BENGALURU: Auto rides, cows, colour... This is the expectation that most foreigners carry while visiting India, and it wasn’t different for this group of Australians either. Chris Penhalluriak, Shirley Chen, Valentine Couleau, Hesham Syed, Cheten Mistry and Nomeeta Mistry decided to rent an autorickshaw to get a first-hand experience of the country.
Armed with international driving licences, the six friends landed in Delhi from Melbourne on January 2, and took a train to Jaisalmer. They packed themselves and their luggage into two autos to undertake a 3,000 km journey through Jodhpur, Ahmedabad, Mumbai, Palolem beach, Mangaluru, Kodagu, Guruvayur and Kochi, over 14 days.
Despite being warned of hurdles, they were ready for the adventure. “Twenty metres after we took off, our auto broke down. We were mentally prepared for breakdowns but didn’t expect one so early in the journey. Sometimes the brake failed, and without a fuel indicator, we really had to be prepared for the auto to stop any minute,” says Nomeeta, a charted accountant, who, along with her husband Cheten (a doctor), both 27 years old, has been backpacking across various countries, including South America and Africa.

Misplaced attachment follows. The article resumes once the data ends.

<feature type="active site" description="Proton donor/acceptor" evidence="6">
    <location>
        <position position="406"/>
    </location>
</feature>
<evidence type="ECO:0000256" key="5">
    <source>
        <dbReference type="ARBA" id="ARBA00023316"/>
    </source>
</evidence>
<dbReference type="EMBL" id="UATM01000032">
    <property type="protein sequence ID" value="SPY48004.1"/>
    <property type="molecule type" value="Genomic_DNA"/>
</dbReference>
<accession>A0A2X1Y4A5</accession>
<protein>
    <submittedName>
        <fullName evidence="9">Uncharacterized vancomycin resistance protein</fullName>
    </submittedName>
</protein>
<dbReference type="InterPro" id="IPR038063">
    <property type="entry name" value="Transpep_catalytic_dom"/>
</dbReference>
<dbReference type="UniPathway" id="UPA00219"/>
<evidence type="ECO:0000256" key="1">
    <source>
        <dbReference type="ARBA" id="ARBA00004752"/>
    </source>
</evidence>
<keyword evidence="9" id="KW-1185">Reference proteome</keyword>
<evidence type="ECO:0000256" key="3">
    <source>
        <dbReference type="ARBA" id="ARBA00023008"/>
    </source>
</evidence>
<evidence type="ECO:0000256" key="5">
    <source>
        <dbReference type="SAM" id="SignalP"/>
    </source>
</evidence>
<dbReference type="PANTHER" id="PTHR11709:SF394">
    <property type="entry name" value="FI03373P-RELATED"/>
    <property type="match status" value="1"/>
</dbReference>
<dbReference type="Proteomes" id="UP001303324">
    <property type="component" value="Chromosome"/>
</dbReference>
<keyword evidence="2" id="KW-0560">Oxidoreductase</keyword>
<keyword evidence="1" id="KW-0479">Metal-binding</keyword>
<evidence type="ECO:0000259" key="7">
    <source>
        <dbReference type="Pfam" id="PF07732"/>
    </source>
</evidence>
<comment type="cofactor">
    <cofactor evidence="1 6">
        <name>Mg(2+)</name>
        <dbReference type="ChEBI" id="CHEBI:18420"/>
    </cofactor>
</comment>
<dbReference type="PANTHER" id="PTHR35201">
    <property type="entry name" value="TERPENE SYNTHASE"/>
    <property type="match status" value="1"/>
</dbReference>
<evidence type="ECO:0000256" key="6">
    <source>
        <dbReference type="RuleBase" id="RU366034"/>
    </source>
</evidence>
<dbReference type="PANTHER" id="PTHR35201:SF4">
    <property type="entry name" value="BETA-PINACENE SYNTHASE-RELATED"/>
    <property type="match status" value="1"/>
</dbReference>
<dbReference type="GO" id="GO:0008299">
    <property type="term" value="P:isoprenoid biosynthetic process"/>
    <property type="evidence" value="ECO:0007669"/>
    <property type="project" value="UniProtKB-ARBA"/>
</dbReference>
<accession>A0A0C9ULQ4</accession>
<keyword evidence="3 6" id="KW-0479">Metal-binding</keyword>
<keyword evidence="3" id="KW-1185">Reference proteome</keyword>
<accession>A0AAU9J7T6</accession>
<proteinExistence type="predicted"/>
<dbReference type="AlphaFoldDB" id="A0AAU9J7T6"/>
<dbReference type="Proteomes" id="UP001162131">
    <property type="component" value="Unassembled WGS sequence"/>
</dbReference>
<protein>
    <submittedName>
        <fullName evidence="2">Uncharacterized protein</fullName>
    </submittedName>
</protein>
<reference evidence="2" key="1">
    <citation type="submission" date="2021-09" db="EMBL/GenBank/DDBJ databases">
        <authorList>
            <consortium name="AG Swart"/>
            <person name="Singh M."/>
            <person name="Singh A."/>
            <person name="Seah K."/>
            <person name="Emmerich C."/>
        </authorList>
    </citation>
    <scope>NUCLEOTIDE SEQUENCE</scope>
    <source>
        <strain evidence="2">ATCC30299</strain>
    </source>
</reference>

But help was always at hand, with passers-by ever ready to pitch in. “When the auto broke down, people around made a couple of calls and within no time, a mechanic was around. We could never imagine this in Australia,” Nomeeta says, while Cheten points out that while many of them charged “nominal” amounts, others didn’t even ask for anything. “From the north to the south, there was a change in language and cuisine, but something that remained constant was people’s hospitality,” says Cheten, who had last visited India as a child.
While riding through villages gave them a glimpse of farmlands, cities presented a contrasting image – of chock-a-block traffic. “We had to veer through jams, and be careful about vehicles coming from different directions. The two in the backseat would peek out and use hand signals to manoeuvre. We had to be careful of sharp turns, which might have led to the overturning of the auto,” Cheten says, adding, “Some others had taken similar rides and found themselves involved in crashes and with broken bones. But we were still struck by this sense of wonder which made us go for it.” In Mumbai, they found themselves face-to-face with traffic cops, after using a road on which autos are banned. “But we were let off with a warning,” they say.
Now, having raised 3,000 Australian dollars for an NGO working on mental health issues, they feel this ride was worth all the concern, uncertainty and adventure it brought with it.